The auto loan subprime bubble may be the latest to burst (after student loans) as the rate of car repossessions jumped 70.2 percent in the second quarter, with much of that increase coming from finance companies not run by automakers, banks or credit unions. "The number of delinquencies and repossessions rising is what we would expect as the auto industry sells more vehicles," "But this slight uptick is one to keep an eye on." The surge in delinquencies and repossessions is being driven primarily by borrowers with subprime and deep subprime credit scores.
With the impasse over the latest Argentina default going nowhere fast, late last night president Kirchner stunned its creditors when she announced what amounts to a cramdown plan for holdouts, in which all bonds would be stripped of their existing indentures and converted to local law bonds. Or, as some would call it, a "scorched earth" transaction that burns all bridges, and goodwill, with the international creditor community and likely leaves Argentina unable to access global capital markets for the foreseeable future.
In October 2008, the month after Lehman failed and the Great Recession started, industrial bellwether Caterpillar underwent a series of 19 consecutive, record, declines in Global dealer retail sales declines, finally emerging from its unprecedented funk in May of 2010, just in time to celebrate the start of financial and economic Greece's collapse which ended with a sovereign default. Well, as of July 2014, that record is no longer valid, because starting with a -1% drop in Global retail sales in December 2012, CAT has now posted a new record of 20 consecutive global delaer retail sales declines, after a -9% Y/Y print for the month of July.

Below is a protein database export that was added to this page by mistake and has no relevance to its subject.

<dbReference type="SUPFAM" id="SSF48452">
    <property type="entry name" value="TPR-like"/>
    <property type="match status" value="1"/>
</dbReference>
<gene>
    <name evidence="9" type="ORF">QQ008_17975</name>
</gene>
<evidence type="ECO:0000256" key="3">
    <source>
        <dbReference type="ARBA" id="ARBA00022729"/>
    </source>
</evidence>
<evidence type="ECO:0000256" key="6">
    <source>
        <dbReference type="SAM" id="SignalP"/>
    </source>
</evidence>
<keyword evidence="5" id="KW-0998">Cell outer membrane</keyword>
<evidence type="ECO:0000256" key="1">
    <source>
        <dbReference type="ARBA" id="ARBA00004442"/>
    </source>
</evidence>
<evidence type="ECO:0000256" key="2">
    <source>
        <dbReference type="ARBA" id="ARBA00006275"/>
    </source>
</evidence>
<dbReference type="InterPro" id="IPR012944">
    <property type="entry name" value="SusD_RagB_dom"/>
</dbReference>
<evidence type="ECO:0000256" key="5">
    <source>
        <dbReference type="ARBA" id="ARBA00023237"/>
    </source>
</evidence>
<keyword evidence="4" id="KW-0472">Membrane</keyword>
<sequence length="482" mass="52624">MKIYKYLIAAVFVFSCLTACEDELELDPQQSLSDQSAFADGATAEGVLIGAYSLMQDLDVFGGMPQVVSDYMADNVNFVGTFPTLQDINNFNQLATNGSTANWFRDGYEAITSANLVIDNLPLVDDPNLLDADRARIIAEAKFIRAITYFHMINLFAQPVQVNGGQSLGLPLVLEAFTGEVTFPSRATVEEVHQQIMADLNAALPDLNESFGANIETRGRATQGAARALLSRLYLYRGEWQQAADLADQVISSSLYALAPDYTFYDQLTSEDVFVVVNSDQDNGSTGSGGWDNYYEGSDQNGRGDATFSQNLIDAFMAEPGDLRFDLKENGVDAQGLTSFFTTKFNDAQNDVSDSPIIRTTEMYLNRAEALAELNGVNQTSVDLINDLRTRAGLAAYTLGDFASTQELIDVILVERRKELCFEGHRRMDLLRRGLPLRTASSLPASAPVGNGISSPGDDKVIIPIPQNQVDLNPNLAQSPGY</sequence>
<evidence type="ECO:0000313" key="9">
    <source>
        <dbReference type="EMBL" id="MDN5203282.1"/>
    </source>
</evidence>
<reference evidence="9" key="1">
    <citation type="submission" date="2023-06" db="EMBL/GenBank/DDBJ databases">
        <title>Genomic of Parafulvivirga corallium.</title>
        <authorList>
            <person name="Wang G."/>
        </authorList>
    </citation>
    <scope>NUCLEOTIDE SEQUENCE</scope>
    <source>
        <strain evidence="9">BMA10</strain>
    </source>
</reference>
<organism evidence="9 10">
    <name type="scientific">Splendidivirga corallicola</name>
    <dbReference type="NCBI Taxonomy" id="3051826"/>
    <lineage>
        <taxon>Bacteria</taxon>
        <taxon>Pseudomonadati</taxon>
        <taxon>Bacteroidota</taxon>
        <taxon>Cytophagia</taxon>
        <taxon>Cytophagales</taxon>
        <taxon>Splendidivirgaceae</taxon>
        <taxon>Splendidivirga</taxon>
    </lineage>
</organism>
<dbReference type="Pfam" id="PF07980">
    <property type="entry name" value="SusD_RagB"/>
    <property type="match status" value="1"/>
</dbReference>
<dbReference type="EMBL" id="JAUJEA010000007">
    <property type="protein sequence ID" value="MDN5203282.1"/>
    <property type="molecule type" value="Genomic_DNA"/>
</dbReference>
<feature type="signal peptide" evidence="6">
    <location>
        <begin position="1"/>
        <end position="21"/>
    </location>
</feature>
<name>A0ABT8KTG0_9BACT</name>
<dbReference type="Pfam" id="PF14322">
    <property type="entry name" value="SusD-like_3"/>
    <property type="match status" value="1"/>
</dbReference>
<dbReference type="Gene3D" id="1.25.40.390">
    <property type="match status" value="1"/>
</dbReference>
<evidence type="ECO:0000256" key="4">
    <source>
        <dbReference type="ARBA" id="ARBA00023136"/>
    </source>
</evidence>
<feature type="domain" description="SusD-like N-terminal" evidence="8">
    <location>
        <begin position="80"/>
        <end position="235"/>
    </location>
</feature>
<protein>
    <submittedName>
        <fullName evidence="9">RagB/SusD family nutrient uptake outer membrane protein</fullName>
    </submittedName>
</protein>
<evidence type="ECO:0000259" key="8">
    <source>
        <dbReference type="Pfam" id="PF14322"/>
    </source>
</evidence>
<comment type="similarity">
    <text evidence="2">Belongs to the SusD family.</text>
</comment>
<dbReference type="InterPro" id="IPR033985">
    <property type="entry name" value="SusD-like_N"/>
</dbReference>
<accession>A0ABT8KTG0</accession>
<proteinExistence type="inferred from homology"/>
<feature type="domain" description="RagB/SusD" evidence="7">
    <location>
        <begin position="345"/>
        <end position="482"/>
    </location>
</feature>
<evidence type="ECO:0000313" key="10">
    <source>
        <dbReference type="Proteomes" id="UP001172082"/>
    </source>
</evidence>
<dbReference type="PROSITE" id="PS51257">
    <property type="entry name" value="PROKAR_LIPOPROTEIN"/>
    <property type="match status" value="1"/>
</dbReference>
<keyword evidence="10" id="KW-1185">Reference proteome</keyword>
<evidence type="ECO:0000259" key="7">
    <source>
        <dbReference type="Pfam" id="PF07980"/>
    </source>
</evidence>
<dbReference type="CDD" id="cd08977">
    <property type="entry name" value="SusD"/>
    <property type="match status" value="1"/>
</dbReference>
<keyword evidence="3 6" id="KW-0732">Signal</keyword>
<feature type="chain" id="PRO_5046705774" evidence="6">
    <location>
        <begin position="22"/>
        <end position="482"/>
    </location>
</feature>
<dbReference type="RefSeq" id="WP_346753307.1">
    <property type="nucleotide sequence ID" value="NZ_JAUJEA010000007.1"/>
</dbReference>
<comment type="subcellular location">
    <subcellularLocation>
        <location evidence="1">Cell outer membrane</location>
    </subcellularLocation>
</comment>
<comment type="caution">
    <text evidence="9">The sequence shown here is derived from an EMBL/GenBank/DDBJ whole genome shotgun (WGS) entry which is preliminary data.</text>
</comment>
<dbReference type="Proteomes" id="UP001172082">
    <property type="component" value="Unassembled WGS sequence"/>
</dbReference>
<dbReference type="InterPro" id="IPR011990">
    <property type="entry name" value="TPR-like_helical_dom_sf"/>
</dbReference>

- Ferguson at Turning Point After Night of Relative Calm (BBG)
- Gaza war rages on, Hamas says Israel tried to kill its military chief (Reuters)
- Surge in Putin Patriotism Masks Pain of Sanctions (BBG)
- Bank of England splits over rate hike for first time in 3 years (Reuters)
- Putin Meeting Leaves Kiev With Tough Choices (WSJ)
- European Gas Reverses Biggest Drop Since 2009 on Ukraine (BBG)
- "Isolation" Mongolia Seeks Economic Lifeline With Pivot to China, Russia (BBG)
- Uber Picks David Plouffe to Wage Regulatory Fight (NYT)
- China Levies Record Antitrust Fine on Japanese Firms (BBG)
When, six months ago, we first brought the market's attention to Chaori Solar - China's first corporate bond default in history - there were 2 narrative sin play: 1) it's all good, government knows the contagion risk and will bail them out (that happened), or 2) if government bails them out, it will merely delay the inevitable and stoke further risk exposure (that happened too). However, as Bloomberg reports, the consequences are coming as bondholders met today to discuss the value of any assets left (Chaori’s liabilities were more than 700 million yuan greater than its assets). With China's TSF collapsing last month, perhaps demand is finally waining for these high-risk assets, but expectations of implied government support remain, as one Chaori 'loser' laments, "never anticipated any risks with the securities."
- Just how many rats are there? Steven Cohen's Firm Loses Another Top Executive (WSJ)
- Iceland Sees a Potential Volcanic Eruption, and Airlines Cower (Bloomberg)
- Iraqi forces battle to drive jihadists from Saddam's home town (Reuters)
- Israel, Palestinians Agree to Extend Gaza Truce for 24 Hours (BBG)
- Pimco now buying junk (BusinessWeek)
- Pakistan arrests 147 in Punjab towns as protests in capital continue (Reuters)
- Ex-Rabobank Employee Pleads Guilty in Libor-Rigging Probe (BBG)
- Ebola Orphans Targeted by Aid Groups as Newest Victims (BBG)
- Two California youths accused of plotting high school shooting spree (Reuters)
- Only Rich Know Wage Gains With No Raises for U.S Workers (BBG)
Friday's main event, Ukraine's alleged attack of a Russian military convoy, has come and gone, and as we mused on Friday has promptly faded into the memory of all other fabricated headlines released by the country engaged in a major civil war and an even more major disinformation war. To be sure, Germany's DAX has recovered virtually all losses, US futures are up about 9 points, and the 10 Year is back to 2.37%. One wonders what algo-slamming headline amusement Ukraine has in stock for us today, although anyone hoping for a quick "de-escalation" (there's that word again) will have to wait following yesterday's meeting of Russian, Ukraine, German and French ministers in Berlin where Russia's Lavrov said he saw no progress on Ukraine cease-fire, Foreign Minister Sergei Lavrov says in Berlin, adding that a cease-fire should be unconditional.